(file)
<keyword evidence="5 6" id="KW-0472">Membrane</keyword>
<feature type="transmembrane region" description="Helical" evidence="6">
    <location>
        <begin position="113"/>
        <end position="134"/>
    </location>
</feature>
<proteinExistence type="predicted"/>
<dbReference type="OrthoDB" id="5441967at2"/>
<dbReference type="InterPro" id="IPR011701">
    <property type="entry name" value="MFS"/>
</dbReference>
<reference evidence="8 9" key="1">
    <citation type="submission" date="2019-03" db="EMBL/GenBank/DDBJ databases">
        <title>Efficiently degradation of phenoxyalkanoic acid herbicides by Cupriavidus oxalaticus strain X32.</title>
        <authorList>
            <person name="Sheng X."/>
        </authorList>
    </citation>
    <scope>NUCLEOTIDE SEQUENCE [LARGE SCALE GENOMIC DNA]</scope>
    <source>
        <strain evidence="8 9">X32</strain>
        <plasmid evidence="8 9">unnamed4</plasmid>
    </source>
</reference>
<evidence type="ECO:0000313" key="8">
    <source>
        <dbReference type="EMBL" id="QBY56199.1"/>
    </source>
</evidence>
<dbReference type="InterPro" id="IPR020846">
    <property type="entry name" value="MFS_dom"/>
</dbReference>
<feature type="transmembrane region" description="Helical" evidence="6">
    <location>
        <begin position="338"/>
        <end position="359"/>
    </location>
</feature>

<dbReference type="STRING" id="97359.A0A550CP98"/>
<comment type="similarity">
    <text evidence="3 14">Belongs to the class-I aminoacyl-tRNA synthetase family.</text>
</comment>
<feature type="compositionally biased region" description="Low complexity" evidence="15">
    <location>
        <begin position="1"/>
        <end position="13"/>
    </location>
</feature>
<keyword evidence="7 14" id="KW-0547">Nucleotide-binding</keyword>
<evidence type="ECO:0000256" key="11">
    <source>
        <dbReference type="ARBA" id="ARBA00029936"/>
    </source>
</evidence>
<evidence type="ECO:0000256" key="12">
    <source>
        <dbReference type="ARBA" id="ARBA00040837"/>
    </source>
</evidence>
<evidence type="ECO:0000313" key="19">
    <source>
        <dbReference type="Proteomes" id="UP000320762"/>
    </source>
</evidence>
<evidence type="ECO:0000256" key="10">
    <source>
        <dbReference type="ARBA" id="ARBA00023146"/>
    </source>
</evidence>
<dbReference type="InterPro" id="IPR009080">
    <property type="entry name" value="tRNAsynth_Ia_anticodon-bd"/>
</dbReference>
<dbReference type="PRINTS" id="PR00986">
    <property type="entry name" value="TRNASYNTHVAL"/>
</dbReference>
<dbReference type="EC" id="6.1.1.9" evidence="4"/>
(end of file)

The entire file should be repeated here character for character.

<keyword evidence="5 6" id="KW-0472">Membrane</keyword>
<feature type="transmembrane region" description="Helical" evidence="6">
    <location>
        <begin position="113"/>
        <end position="134"/>
    </location>
</feature>
<proteinExistence type="predicted"/>
<dbReference type="OrthoDB" id="5441967at2"/>
<dbReference type="InterPro" id="IPR011701">
    <property type="entry name" value="MFS"/>
</dbReference>
<reference evidence="8 9" key="1">
    <citation type="submission" date="2019-03" db="EMBL/GenBank/DDBJ databases">
        <title>Efficiently degradation of phenoxyalkanoic acid herbicides by Cupriavidus oxalaticus strain X32.</title>
        <authorList>
            <person name="Sheng X."/>
        </authorList>
    </citation>
    <scope>NUCLEOTIDE SEQUENCE [LARGE SCALE GENOMIC DNA]</scope>
    <source>
        <strain evidence="8 9">X32</strain>
        <plasmid evidence="8 9">unnamed4</plasmid>
    </source>
</reference>
<evidence type="ECO:0000313" key="8">
    <source>
        <dbReference type="EMBL" id="QBY56199.1"/>
    </source>
</evidence>
<dbReference type="InterPro" id="IPR020846">
    <property type="entry name" value="MFS_dom"/>
</dbReference>
<feature type="transmembrane region" description="Helical" evidence="6">
    <location>
        <begin position="338"/>
        <end position="359"/>
    </location>
</feature>

<dbReference type="STRING" id="97359.A0A550CP98"/>
<comment type="similarity">
    <text evidence="3 14">Belongs to the class-I aminoacyl-tRNA synthetase family.</text>
</comment>
<feature type="compositionally biased region" description="Low complexity" evidence="15">
    <location>
        <begin position="1"/>
        <end position="13"/>
    </location>
</feature>
<keyword evidence="7 14" id="KW-0547">Nucleotide-binding</keyword>
<evidence type="ECO:0000256" key="11">
    <source>
        <dbReference type="ARBA" id="ARBA00029936"/>
    </source>
</evidence>
<evidence type="ECO:0000256" key="12">
    <source>
        <dbReference type="ARBA" id="ARBA00040837"/>
    </source>
</evidence>
<evidence type="ECO:0000313" key="19">
    <source>
        <dbReference type="Proteomes" id="UP000320762"/>
    </source>
</evidence>
<evidence type="ECO:0000256" key="10">
    <source>
        <dbReference type="ARBA" id="ARBA00023146"/>
    </source>
</evidence>
<dbReference type="InterPro" id="IPR009080">
    <property type="entry name" value="tRNAsynth_Ia_anticodon-bd"/>
</dbReference>
<dbReference type="PRINTS" id="PR00986">
    <property type="entry name" value="TRNASYNTHVAL"/>
</dbReference>
<dbReference type="EC" id="6.1.1.9" evidence="4"/>